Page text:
Lesson No. 7: Government programs are no substitute for individual responsibility

Lyndon Baines Johnson with good intentions sought to have the government do what individuals were unwilling to do for themselves. Johnson in his "War Against Poverty" increased it with entitlement programs which encouraged people to rely on the government for support rather than using their own initiative to improve their lives.

The Gulf of Tonkin resolution in 1964 allowed LBJ to move from financial aid to sending in more troops. It was the turning point of American intervention in Vietnam. Johnson sent half a million troops to Vietnam to do the fighting when the people there were unwilling to fight for their own freedom. America sacrificed treasure and blood to preserve freedom in a country where too many of the local people were unwilling to make the same sacrifice.

Lesson No. 8: Ambition before compassion

Like Abraham Lincoln, Johnson knew to do good you had to be in political office. He would do much good but he would never jeopardize his power base. He took the long view that it was better to overlook an occasional case of injustice in order to achieve the greater good.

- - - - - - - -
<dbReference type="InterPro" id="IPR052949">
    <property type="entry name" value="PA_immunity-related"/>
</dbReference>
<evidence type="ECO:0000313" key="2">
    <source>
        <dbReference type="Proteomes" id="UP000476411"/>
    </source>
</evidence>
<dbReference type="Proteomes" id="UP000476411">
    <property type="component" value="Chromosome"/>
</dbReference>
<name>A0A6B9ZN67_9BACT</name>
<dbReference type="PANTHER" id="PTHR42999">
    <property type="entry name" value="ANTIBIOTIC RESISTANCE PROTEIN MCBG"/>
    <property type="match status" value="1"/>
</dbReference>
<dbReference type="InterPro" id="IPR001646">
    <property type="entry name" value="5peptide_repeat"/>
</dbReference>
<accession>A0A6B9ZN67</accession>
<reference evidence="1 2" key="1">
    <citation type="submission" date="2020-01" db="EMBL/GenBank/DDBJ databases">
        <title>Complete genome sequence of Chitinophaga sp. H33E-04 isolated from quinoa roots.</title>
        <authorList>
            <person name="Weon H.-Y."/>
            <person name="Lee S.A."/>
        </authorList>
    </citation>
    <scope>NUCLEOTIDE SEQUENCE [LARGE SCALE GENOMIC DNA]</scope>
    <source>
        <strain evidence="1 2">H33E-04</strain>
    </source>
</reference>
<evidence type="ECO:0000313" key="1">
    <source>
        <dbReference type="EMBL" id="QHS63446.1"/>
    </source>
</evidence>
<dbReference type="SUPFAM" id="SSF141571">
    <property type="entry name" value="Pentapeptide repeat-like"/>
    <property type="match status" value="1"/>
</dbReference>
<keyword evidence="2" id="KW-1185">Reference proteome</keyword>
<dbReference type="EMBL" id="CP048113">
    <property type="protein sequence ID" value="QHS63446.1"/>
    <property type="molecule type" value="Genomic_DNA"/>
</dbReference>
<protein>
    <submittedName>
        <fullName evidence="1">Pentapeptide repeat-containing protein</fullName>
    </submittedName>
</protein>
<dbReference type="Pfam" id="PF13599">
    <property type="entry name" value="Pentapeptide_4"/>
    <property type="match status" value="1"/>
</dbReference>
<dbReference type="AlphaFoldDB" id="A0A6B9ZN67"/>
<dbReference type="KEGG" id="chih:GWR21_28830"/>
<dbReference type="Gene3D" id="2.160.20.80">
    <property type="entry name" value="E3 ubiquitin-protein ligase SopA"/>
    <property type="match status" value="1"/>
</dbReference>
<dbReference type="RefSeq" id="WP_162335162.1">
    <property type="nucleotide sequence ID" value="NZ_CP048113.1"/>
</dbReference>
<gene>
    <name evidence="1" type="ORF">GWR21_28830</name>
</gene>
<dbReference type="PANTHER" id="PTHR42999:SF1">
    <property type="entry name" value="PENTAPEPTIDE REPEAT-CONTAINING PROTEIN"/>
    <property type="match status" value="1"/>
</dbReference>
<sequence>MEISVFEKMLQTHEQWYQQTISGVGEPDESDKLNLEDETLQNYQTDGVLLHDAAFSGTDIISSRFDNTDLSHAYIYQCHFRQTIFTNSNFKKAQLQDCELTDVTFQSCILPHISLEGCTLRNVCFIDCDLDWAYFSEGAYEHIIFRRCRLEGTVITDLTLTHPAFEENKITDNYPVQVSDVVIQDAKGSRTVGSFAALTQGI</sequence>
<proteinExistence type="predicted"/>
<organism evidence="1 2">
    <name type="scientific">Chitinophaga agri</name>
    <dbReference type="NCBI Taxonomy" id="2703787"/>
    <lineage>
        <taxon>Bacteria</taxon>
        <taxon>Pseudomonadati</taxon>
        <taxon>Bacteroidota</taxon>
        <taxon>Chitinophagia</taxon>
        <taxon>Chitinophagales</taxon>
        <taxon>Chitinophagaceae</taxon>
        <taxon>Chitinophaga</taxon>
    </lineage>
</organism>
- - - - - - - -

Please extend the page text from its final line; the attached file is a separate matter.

Lesson No. 9: Show Compassion

Although Lyndon Baines Johnson exaggerated the poor circumstances of his early life, Johnson did know too many people that suffered from real poverty. Johnson, a son of Franklin D. Roosevelt's New Deal, made the Texas branch of the National Youth Administration the most successful of any state. Many college students were able to graduate thanks to the jobs provided by this program. Johnson felt his greatest achievement as a congressman was to bring electricity to his rural constituents that would lift the burdens of poverty. Johnson convinced Congress to pass his Medicare Program to provided health services for the elderly,